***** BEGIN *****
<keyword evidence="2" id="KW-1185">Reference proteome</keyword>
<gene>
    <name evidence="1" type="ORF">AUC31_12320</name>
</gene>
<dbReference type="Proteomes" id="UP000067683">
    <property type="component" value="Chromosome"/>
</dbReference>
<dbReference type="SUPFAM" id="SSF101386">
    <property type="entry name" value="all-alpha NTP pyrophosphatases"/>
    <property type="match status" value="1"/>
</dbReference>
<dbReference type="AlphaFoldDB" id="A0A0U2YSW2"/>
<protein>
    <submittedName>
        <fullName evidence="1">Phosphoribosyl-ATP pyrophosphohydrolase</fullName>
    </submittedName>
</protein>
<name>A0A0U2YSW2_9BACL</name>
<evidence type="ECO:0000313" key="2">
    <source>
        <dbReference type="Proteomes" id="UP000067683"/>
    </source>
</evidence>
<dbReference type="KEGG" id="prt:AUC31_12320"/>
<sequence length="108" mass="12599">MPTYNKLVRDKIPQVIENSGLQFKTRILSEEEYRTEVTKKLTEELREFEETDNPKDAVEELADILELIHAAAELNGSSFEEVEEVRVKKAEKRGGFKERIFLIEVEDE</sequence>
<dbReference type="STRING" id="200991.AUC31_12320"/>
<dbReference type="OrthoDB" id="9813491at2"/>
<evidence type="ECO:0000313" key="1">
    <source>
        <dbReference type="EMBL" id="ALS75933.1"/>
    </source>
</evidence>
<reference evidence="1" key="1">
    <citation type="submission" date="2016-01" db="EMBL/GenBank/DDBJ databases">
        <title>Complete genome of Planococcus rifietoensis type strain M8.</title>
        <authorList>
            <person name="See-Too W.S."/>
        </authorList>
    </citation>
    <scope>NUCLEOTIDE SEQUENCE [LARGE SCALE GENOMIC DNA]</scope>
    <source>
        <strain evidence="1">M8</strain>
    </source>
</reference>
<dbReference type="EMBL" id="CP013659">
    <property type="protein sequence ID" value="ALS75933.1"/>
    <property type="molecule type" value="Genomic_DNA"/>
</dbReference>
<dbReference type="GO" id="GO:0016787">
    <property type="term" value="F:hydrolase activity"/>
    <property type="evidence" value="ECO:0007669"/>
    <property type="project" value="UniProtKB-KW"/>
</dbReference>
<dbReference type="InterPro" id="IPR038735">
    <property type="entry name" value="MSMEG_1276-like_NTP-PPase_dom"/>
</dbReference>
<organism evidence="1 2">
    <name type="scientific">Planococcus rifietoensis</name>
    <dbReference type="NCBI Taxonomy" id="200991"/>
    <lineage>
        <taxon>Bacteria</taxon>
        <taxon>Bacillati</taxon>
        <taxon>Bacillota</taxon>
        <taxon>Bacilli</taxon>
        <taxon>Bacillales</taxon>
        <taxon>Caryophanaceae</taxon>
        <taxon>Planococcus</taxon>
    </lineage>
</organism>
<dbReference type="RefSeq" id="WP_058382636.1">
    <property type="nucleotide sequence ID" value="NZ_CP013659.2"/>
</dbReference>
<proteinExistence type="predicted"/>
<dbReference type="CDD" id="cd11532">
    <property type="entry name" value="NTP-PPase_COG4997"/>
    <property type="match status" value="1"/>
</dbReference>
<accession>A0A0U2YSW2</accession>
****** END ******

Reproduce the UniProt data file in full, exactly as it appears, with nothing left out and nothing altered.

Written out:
<keyword evidence="2" id="KW-1185">Reference proteome</keyword>
<gene>
    <name evidence="1" type="ORF">AUC31_12320</name>
</gene>
<dbReference type="Proteomes" id="UP000067683">
    <property type="component" value="Chromosome"/>
</dbReference>
<dbReference type="SUPFAM" id="SSF101386">
    <property type="entry name" value="all-alpha NTP pyrophosphatases"/>
    <property type="match status" value="1"/>
</dbReference>
<dbReference type="AlphaFoldDB" id="A0A0U2YSW2"/>
<protein>
    <submittedName>
        <fullName evidence="1">Phosphoribosyl-ATP pyrophosphohydrolase</fullName>
    </submittedName>
</protein>
<name>A0A0U2YSW2_9BACL</name>
<evidence type="ECO:0000313" key="2">
    <source>
        <dbReference type="Proteomes" id="UP000067683"/>
    </source>
</evidence>
<dbReference type="KEGG" id="prt:AUC31_12320"/>
<sequence length="108" mass="12599">MPTYNKLVRDKIPQVIENSGLQFKTRILSEEEYRTEVTKKLTEELREFEETDNPKDAVEELADILELIHAAAELNGSSFEEVEEVRVKKAEKRGGFKERIFLIEVEDE</sequence>
<dbReference type="STRING" id="200991.AUC31_12320"/>
<dbReference type="OrthoDB" id="9813491at2"/>
<evidence type="ECO:0000313" key="1">
    <source>
        <dbReference type="EMBL" id="ALS75933.1"/>
    </source>
</evidence>
<reference evidence="1" key="1">
    <citation type="submission" date="2016-01" db="EMBL/GenBank/DDBJ databases">
        <title>Complete genome of Planococcus rifietoensis type strain M8.</title>
        <authorList>
            <person name="See-Too W.S."/>
        </authorList>
    </citation>
    <scope>NUCLEOTIDE SEQUENCE [LARGE SCALE GENOMIC DNA]</scope>
    <source>
        <strain evidence="1">M8</strain>
    </source>
</reference>
<dbReference type="EMBL" id="CP013659">
    <property type="protein sequence ID" value="ALS75933.1"/>
    <property type="molecule type" value="Genomic_DNA"/>
</dbReference>
<dbReference type="GO" id="GO:0016787">
    <property type="term" value="F:hydrolase activity"/>
    <property type="evidence" value="ECO:0007669"/>
    <property type="project" value="UniProtKB-KW"/>
</dbReference>
<dbReference type="InterPro" id="IPR038735">
    <property type="entry name" value="MSMEG_1276-like_NTP-PPase_dom"/>
</dbReference>
<organism evidence="1 2">
    <name type="scientific">Planococcus rifietoensis</name>
    <dbReference type="NCBI Taxonomy" id="200991"/>
    <lineage>
        <taxon>Bacteria</taxon>
        <taxon>Bacillati</taxon>
        <taxon>Bacillota</taxon>
        <taxon>Bacilli</taxon>
        <taxon>Bacillales</taxon>
        <taxon>Caryophanaceae</taxon>
        <taxon>Planococcus</taxon>
    </lineage>
</organism>
<dbReference type="RefSeq" id="WP_058382636.1">
    <property type="nucleotide sequence ID" value="NZ_CP013659.2"/>
</dbReference>
<proteinExistence type="predicted"/>
<dbReference type="CDD" id="cd11532">
    <property type="entry name" value="NTP-PPase_COG4997"/>
    <property type="match status" value="1"/>
</dbReference>
<accession>A0A0U2YSW2</accession>